AIDS – A New Hope after 40 years

World AIDS Day

World AIDS Day – Ending AIDS epidemic by 2030 is now possible

Editorial by Montse Rafel – In its latest report issued on November 18, the UN agency responsible for coordinating the global responses to the HIV/AIDS pandemic, UNAIDS, announced very promising news: the world has managed to bend the curve of the epidemic and continues to progress towards the goal of zero new HIV infections, zero AIDS-related deaths and zero discrimination. The number of people with access to life-saving antiretroviral (ARV) therapy is higher than ever, while the number of new infections continues to decline. (33% decrease since 2001)

As UNAIDS Executive Director Michel Sidibé stresses it, the world has now the means to control the epidemic, a goal deemed achievable by 2030 according to the UN. The international community has managed to mobilize unprecedented financial and technical means; available and necessary treatments are available: there is therefore a historic opportunity to bring the pandemic under control. However, even though the numbers are encouraging, there are still some 2.3 million people newly-infected with HIV every year and more than 35 million people are living with HIV worldwide.

That is why the international community must finish the job and meet the 90-90-90 target. By 2020, 90% of all people living with HIV will know their HIV status; 90% of all people with diagnosed HIV infection will receive sustained antiretroviral therapy and; 90% of all people receiving antiretroviral therapy will have viral suppression.

This is an ambitious target but it is possible. it involves implementing efficient responses to each of its different levels. Therefore, in anticipation of a vaccine that for the moment seems to be out of reach, we must strengthen prevention messages, in particular those addressing young people, in order to remind that AIDS si still a disease that cannot be cured. 

We must also channel all our efforts into reducing new infections by reinforcing strategies that  have proven successful, in particular in preventing sexual contaminations. The best known of these methods is the use of condoms, but we also have to develop male circumcision, which reduces the risk of heterosexually acquired HIV infection in men by 60% or the use of ARV-based microbicide gel which represents one of the few tools that empower women to protect themselves and control the spread of the virus.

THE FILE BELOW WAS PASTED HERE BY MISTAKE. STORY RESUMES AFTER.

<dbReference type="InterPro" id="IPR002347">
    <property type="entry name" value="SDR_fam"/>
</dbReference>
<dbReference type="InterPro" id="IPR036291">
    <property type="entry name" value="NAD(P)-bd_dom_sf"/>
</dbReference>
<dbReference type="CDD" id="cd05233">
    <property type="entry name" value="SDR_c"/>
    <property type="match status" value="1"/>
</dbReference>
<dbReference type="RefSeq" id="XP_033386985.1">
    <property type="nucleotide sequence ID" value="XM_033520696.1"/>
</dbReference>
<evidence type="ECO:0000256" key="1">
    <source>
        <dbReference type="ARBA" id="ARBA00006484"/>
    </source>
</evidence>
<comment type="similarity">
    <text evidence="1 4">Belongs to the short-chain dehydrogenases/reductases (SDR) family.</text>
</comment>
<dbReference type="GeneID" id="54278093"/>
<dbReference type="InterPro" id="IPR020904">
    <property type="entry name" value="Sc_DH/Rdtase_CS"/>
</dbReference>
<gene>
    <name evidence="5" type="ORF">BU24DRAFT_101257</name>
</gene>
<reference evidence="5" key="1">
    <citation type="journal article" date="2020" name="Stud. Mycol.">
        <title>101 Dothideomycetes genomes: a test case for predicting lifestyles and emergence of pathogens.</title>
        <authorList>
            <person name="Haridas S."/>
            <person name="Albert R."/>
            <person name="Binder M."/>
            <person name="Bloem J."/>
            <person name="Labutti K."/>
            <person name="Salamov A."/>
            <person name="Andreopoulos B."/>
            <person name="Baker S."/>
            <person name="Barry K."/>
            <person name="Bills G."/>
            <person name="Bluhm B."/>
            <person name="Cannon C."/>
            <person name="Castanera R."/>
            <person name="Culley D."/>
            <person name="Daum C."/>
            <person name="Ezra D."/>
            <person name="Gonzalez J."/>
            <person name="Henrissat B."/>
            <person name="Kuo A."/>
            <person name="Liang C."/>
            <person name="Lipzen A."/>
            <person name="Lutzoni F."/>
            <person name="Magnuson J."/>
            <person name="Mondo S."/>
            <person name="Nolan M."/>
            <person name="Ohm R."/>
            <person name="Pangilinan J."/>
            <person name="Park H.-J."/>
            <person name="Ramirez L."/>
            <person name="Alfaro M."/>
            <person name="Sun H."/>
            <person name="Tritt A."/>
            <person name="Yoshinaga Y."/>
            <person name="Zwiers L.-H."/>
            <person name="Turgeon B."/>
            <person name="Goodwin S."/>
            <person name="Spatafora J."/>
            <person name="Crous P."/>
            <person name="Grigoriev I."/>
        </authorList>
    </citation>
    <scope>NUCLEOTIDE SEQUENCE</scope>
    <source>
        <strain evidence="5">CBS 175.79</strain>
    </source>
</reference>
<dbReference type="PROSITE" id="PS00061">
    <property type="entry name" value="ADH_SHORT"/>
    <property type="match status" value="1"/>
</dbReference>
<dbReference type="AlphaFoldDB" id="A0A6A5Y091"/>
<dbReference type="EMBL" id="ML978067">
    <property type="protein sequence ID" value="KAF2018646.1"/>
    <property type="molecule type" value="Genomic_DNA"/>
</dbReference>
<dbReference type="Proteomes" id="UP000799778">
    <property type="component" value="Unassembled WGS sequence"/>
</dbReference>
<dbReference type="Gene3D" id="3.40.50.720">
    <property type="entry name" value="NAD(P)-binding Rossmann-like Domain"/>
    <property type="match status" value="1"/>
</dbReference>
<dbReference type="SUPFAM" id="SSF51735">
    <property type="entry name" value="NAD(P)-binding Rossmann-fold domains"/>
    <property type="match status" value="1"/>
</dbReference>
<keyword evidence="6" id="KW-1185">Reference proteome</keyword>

In order to encourage people to know their HIV status, it is necessary to facilitate access to free and anonymous testing services and to fight all forms of marginalization and exclusion: the stigma that still surrounds AIDS continues to fuel rejection and ostracism in many countries. In terms of access to treatment, immense progress has been made, particularly in low- and middle-income countries, but we must continue in this direction and intensify our efforts.

Researchers have  shown that a single dollar invested in the responses against AIDS today equals fifteen dollars saved later in terms of people’s treatment and follow-up, etc. The fight against the AIDS pandemic is profitable, that’s a fact. But after forty years of pandemic and more than thirty-six million dead, it is time to put an end to this global threat; it's time to meet this challenge and control the disease once and for all, it is our moral duty towards mankind.

2013 Fact Sheet

  • 35 million people are living with HIV
  • 78 million people have become infected with HIV since the start of the epidemic
  • 2.1 million people became newly infected, down from 3.4 million in 2001
  • New infections among children have declined by 58% since 2001
  • AIDS-related deaths have fallen by 35% since the peak in 2005
  • 13.6 million people had access to ARV therapy, 38 per cent of all adults and 24% of all children living with HIV/AIDS
  • TB-related deaths in people living with HIV have fallen by 33% since 2004

Read complete UNAIDS fact sheet